What was the difference? The speed of the trip.
So I'm still pondering how to slow my days so the weeks and months and years make sense. One does not have to leave home to live life in the fast lane. No... whenever we turn on the computer, the iPad, the smart phone, etc. we are connected to the fastest lane in of our life... the World Wide Web.
That is where the craziness of the world comes into my home most often. It is through the lens of the flickering machines that the turmoils begin again in my soul... as I watch the reports of what men can do to each other and the planet. The ground beneath me seems unstable more so each day.
I truly understand that to make sense of the world, I need to remain connected with the One Who Created it. In my very soul, I know the only way to stand firm as the world rumbles in despair is to run to The Rock of My Salvation.
I need to get off the Interstate and take the byroads and the slow winding roads and those which meander through forests and by cornfields and around mountains and to look for the places that refresh the anxious heart.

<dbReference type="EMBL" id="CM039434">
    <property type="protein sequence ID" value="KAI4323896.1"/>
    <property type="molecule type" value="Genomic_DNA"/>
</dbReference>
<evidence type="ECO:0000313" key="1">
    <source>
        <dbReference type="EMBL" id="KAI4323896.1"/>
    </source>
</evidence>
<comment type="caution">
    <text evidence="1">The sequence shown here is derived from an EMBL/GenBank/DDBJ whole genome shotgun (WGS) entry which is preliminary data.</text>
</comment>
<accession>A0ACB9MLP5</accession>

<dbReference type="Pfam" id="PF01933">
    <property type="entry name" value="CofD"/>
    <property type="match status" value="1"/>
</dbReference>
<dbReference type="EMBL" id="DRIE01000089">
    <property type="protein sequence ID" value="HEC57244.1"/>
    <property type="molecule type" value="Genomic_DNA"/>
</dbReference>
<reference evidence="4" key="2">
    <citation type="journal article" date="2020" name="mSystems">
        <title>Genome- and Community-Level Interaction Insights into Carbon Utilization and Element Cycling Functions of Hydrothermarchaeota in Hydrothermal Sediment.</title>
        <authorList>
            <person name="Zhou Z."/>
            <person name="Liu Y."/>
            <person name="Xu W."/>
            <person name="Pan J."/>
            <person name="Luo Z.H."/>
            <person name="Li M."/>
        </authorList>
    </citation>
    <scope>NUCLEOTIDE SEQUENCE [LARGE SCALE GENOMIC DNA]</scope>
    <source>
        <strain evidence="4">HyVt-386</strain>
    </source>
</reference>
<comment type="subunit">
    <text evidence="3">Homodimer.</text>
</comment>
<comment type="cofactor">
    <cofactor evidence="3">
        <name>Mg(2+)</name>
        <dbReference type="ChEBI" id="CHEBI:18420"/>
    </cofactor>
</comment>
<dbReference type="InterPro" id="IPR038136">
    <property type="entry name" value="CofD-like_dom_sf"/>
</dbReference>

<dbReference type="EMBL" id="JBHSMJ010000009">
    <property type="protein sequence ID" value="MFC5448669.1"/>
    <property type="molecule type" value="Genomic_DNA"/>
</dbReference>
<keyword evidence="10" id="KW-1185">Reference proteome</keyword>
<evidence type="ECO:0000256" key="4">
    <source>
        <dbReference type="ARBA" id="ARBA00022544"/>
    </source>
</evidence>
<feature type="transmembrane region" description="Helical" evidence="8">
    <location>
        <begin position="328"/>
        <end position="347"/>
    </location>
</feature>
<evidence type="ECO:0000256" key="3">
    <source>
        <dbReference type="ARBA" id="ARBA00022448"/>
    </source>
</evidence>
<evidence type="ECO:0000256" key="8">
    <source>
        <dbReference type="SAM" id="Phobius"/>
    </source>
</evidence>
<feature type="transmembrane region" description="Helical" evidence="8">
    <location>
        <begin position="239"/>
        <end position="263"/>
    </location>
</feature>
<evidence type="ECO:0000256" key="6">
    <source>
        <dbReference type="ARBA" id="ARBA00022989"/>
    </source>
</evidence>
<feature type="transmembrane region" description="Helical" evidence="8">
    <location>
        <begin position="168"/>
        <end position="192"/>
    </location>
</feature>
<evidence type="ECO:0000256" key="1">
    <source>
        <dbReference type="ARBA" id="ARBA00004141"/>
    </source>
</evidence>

Everyday I have a decision and you have a decision and we decide how much of the world we let in. If we work in a job which requires we jump right in to the midst of the chaos... He gives grace. But if we have any sort of filter available at our discretion then perhaps we need to set aside Facebook and read a book (a nice, long book) and obviously The Book.
We need to pick green beans. To water flowers. To walk beside the river or the lake or the ocean. To pet a cat or a dog. To hug a child. To bake bread or soup or something else requiring time. To listen to the sounds of the forest. To listen to the sounds of a great city.
To listen to something which does not need to be plugged in and charged.
I am trying to rearrange my schedule each day so I don't get caught up by some sort of electronics first thing in the morning. There is a time for such and an importance in my days. But I'm trying to make it of a lesser importance. Something I control that does not control me.
I need a firm foundation, the return of slow to my days, to get off the Interstate and back on the side roads. Still working on it.... but at least I'm heading in the right direction. Realizing that need is the first step on the slow road.
Image: Blue Stove